I slept like the dead last night as a storm swirled around Fiona's house. I remember getting into bed and thinking "this is nice" and then waking up about eight hours later. Perfect! Fiona cooked me breakfast - like mother like daughter - and I was on the little coastal train to Worthing by 10.
PK and I made very good progress in the morning and found all sorts of really interesting sounds to use in the Brass recording. There was soup and ciabatta for lunch, which PK's adorable wife, Olivia had left out before heading off to Paris for a few days.
The afternoon was less successful, largely because the computer melted down. Why are we all so blinkin' reliant on technology?! I genuinely spend most of my life in a perpetual state of being just one computer crash away from nervous breakdown. When I finally lose my mind, it will almost certainly have been triggered by faulty technology. Nathan thinks that computer issues are only sorted by calmness and logic, but the ONE thing computers cannot be described as is logical. Personally I think all computers need to be punished because their refusal to play ball turns humans into snivelling lunatics. Treat computers with disdain and they'll eventually behave. Or they'll get reconditioned and sent to Africa where they'll get Ebola.
We ended the day one song short of where we might have been had the crash not happened. This will pile a little pressure on us for tomorrow, but hopefully not send us spinning into the ether!
I went back to Fiona's, reading a copy of the Standard on the way home which was buzzing with the news of the suicide of a property tycoon, who was apparently so wealthy he had a special car for taking his dogs to the vets! His ex-wife, who, predictably took him to the cleaners when they divorced, apparently wrote publicly and in detail about the lavish lifestyle they enjoyed together. Meanwhile, he went to jail for attempting to "diddle" her out of half his wealth. The whole thing sounds utterly grotesque. Almost as grotesque as his death. He ended his days, Mrs Dalloway-style, impaled on iron railings. A messy public life. A messy public death. And not exactly a bundle of fun for passers by and emergency services who had to deal with the carnage. If I were his wife, I'd be thinking about offering a little cash gift from his fortune as compensation for those people who were innocently dragged into the sorry story.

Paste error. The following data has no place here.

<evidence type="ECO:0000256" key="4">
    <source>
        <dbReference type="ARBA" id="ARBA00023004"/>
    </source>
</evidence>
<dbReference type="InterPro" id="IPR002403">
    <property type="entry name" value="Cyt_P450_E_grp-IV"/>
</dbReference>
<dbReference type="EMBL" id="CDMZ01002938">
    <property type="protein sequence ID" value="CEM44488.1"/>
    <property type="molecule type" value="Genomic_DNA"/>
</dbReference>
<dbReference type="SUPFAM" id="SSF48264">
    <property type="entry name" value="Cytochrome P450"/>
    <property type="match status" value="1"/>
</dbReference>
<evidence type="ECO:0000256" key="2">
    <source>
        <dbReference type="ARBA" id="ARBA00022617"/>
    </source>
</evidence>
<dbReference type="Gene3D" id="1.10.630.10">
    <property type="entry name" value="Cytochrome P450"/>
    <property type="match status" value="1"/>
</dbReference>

The other story I read, with a face of abject boredom, was the one about the Indian businessman who has just been found not guilty of contracting thugs to kill his wife on their honeymoon in South Africa. As with all sex crimes, the views of an eminent female judge, who threw the case out of court, are considered irrelevant by the media. Even the BBC's coverage of the man's release was clearly designed to question the verdict. The family of the dead woman were interviewed, and asked leading questions like "do you think justice has been done for your dead sister?" That question is, of course, irrelevant. The man has been found innocent by a court of law. It is not the media's job to disagree. It is certainly inappropriate for the BBC to subtly qualify the word "innocent," or to give a platform for grieving relatives to discuss the confused sexuality of said man as a possible motive for his guilt. I despair. I genuinely do.